Working with Cultural Diversity in the Therapeutic Setting: Theoretical and Practical Applications

with Dr. Myrna Lashley
| 28 August, 2021 - 11 September, 2021

Registration Open

OPQ Accreditation: RA03840-21 6CE
Dates: August 28th and September 11th 2021
Times: 9:30am to 12:30pm (both days)
Venue: Zoom (Link will be send upon registration)

Description

This workshop will provide the participants with a foundational understanding of the influence of race, culture, class, ethnicity, immigration, sexual orientation and gender in the assessment and treatment processes of psychotherapeutic interventions. From a systemic models perspective, participants will explore the role of culture and its intersections with other human identifiers. The consciousness of ethnic identity will be explored with different cultural groups and how the immigration trajectory impacts the family system. The workshop will question the American – European ethnocentrism in the literature and in society and its effect upon the self-perception of those from groups other than those. Health and wellness will be reviewed through the exploration of ethnicity, gender and life cycle development, couple and family violence through the migration process and acculturation, with a focus on specific outcomes in cultural groups, as well as the importance of intersectionality. The workshop will also address specialized clinical methods in areas, such as: Use of culture brokers and interpreters, research and interdisciplinary agendas, and the application of research methodology. For future reference, participants will be encouraged to use any issues in the daily news to help explore and illustrate concepts addressed in the workshop.

Objectives:

  1. Understand how the physical, affective, social, moral, and cognitive dimensions of culture influence how humans construct their reality of personhood, family, and communal identities;
  2. Understand how culture determines constructs of, personhood, family and community and the social determinants of mental health, while appraising the current discussions pertaining to racism, stereotypes, social issues, and immigration, resettlement;
  3. Recognize the importance of intersectionality and privilege and their impact on creating trust between client and therapist
  4. Distinguish between racism; racial discrimination, systemic racism, structural racism and identify the effects of these issues on the mental well-being of individuals, their families and their communities

Cost:
Before August 15th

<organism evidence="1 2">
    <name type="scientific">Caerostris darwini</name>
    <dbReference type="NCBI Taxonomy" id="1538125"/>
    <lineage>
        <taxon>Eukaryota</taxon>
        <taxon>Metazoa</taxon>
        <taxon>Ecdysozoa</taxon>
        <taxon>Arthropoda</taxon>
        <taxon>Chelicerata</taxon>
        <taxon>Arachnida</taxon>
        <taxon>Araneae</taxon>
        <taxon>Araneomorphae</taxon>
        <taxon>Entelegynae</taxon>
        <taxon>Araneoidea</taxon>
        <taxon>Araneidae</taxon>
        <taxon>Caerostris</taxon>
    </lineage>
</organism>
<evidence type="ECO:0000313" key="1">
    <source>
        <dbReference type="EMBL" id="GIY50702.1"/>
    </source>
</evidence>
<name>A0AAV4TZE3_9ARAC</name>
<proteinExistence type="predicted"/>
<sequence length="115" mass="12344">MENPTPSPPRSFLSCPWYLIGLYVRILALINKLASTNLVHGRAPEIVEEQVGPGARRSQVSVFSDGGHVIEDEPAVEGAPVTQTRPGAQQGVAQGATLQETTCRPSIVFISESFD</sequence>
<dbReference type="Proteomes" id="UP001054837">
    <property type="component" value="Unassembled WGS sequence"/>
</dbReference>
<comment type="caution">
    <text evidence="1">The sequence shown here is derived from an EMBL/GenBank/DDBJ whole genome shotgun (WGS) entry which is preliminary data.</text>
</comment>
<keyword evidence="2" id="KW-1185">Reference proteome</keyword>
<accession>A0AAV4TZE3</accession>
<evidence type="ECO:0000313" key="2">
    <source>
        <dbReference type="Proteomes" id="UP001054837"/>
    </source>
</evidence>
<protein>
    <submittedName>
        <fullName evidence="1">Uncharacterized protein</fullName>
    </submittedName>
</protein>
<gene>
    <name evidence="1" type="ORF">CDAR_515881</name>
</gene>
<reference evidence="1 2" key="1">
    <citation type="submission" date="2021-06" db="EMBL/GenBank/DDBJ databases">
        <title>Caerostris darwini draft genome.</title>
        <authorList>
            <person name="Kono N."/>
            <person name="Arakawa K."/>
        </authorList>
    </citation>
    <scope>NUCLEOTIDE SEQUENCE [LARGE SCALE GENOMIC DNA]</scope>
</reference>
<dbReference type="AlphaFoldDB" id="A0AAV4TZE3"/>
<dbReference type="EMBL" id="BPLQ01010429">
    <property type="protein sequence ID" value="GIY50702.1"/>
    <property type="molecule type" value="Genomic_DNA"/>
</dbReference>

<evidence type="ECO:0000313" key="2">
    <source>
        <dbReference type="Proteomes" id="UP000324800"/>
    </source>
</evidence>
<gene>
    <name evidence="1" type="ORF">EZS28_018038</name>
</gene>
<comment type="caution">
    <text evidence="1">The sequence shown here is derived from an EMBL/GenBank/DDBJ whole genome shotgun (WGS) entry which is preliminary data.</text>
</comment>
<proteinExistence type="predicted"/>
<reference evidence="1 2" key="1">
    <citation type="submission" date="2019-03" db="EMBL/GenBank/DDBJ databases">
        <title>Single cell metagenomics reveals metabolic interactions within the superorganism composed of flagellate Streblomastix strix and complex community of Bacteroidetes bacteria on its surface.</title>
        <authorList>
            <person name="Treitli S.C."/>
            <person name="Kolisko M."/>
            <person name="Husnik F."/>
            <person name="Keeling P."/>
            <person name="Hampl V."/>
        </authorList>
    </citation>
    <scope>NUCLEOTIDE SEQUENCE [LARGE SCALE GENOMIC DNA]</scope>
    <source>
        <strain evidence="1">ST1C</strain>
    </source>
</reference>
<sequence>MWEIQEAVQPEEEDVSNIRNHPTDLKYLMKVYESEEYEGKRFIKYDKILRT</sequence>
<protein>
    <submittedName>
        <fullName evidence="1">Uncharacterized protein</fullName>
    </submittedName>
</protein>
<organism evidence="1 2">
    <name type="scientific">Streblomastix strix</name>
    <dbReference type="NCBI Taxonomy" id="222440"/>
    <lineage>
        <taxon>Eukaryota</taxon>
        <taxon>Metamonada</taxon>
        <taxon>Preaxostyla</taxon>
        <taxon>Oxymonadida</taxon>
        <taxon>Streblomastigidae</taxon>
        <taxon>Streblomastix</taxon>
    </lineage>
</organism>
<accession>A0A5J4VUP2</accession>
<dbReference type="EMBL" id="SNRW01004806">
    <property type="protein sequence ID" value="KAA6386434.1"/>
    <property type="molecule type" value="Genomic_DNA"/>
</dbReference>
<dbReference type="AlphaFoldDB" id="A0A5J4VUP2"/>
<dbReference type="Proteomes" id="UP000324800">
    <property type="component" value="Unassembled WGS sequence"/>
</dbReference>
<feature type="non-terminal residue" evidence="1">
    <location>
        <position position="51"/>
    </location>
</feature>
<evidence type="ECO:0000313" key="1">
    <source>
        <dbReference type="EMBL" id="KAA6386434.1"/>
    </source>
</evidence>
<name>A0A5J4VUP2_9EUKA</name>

Argyle Clinical Members and Argyle Students $300
Non Argyle Affiliation $350

After August 15th
Argyle Clinical Members and Argyle Students $350
Non Argyle Affiliation $400

Event Registration ($350)

Registration form for events that cost 350 (300 for Argyle Members)
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Price: $ 300.00 CAD
Price: $ 350.00 CAD
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Facilitators

Dr. Myrna Lashley

Ph D.

Myrna Lashley, Ph D. Assistant Professor in the Department of Psychiatry, McGill University as well as an adjunct researcher at the Culture and Mental Health Research Unit of the Lady Davis Institute for Medical Research. She was an Associate Dean at John Abbott College. She holds a doctorate in counseling psychology from McGill University and serves as a psychological consultant to institutions, including the juvenile justice system. She has worked both as a consultant to First Nations and the Jewish communities, and as the Cross Cultural Trainer for the Grievance Committee Office of the Secretariat for McGill University. She has also conducted training workshops locally, nationally, and internationally and has acted as a consultant to the Brazilian health care system. She was a director of the Canadian Race Relations Foundation and has also served on the Comité consultatif sur les relations Interculturelles et Interraciales de la Communauté Urbaine de Montréal. Currently, she is the Chair of the Cross Cultural Roundtable on Security, as well as Vice-chair of the board of the École Nationale de Police du Québec. She has also been appointed to the Comité expert en matière de profilage racial of the Service de police de la Ville de Montréal. She has authored two training manuals on intercultural issues in the workplace and has received several awards including the 2006 Friends of Simon Wiesenthal Award; the 2004 Martin Luther King legacy award, among others. Save draft Preview Publish Add title Myrna Lashley Myrna Lashley, Ph D. Assistant Professor in the Department of Psychiatry, McGill University as well as an adjunct researcher at the Culture and Mental Health Research Unit of the Lady Davis Institute for Medical Research.